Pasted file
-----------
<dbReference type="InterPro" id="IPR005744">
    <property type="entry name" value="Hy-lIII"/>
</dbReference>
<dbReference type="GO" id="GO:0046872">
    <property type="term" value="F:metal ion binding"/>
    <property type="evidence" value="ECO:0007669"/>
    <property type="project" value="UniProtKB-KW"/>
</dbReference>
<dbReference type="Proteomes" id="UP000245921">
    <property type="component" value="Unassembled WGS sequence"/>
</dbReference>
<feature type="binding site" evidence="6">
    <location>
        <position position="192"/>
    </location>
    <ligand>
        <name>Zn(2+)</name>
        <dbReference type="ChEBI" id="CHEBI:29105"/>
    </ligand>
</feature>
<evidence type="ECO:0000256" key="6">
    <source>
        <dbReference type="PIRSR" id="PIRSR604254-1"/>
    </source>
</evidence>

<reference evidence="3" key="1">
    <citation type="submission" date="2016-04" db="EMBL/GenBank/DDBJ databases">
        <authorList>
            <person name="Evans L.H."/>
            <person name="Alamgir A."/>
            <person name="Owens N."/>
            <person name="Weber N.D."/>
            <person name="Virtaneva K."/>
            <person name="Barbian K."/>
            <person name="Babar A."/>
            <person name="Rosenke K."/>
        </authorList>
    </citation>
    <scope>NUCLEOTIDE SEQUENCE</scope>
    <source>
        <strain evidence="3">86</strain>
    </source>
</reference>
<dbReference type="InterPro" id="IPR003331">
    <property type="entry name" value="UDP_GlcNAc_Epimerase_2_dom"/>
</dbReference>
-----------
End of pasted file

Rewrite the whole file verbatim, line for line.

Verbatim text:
<dbReference type="InterPro" id="IPR005744">
    <property type="entry name" value="Hy-lIII"/>
</dbReference>
<dbReference type="GO" id="GO:0046872">
    <property type="term" value="F:metal ion binding"/>
    <property type="evidence" value="ECO:0007669"/>
    <property type="project" value="UniProtKB-KW"/>
</dbReference>
<dbReference type="Proteomes" id="UP000245921">
    <property type="component" value="Unassembled WGS sequence"/>
</dbReference>
<feature type="binding site" evidence="6">
    <location>
        <position position="192"/>
    </location>
    <ligand>
        <name>Zn(2+)</name>
        <dbReference type="ChEBI" id="CHEBI:29105"/>
    </ligand>
</feature>
<evidence type="ECO:0000256" key="6">
    <source>
        <dbReference type="PIRSR" id="PIRSR604254-1"/>
    </source>
</evidence>

<reference evidence="3" key="1">
    <citation type="submission" date="2016-04" db="EMBL/GenBank/DDBJ databases">
        <authorList>
            <person name="Evans L.H."/>
            <person name="Alamgir A."/>
            <person name="Owens N."/>
            <person name="Weber N.D."/>
            <person name="Virtaneva K."/>
            <person name="Barbian K."/>
            <person name="Babar A."/>
            <person name="Rosenke K."/>
        </authorList>
    </citation>
    <scope>NUCLEOTIDE SEQUENCE</scope>
    <source>
        <strain evidence="3">86</strain>
    </source>
</reference>
<dbReference type="InterPro" id="IPR003331">
    <property type="entry name" value="UDP_GlcNAc_Epimerase_2_dom"/>
</dbReference>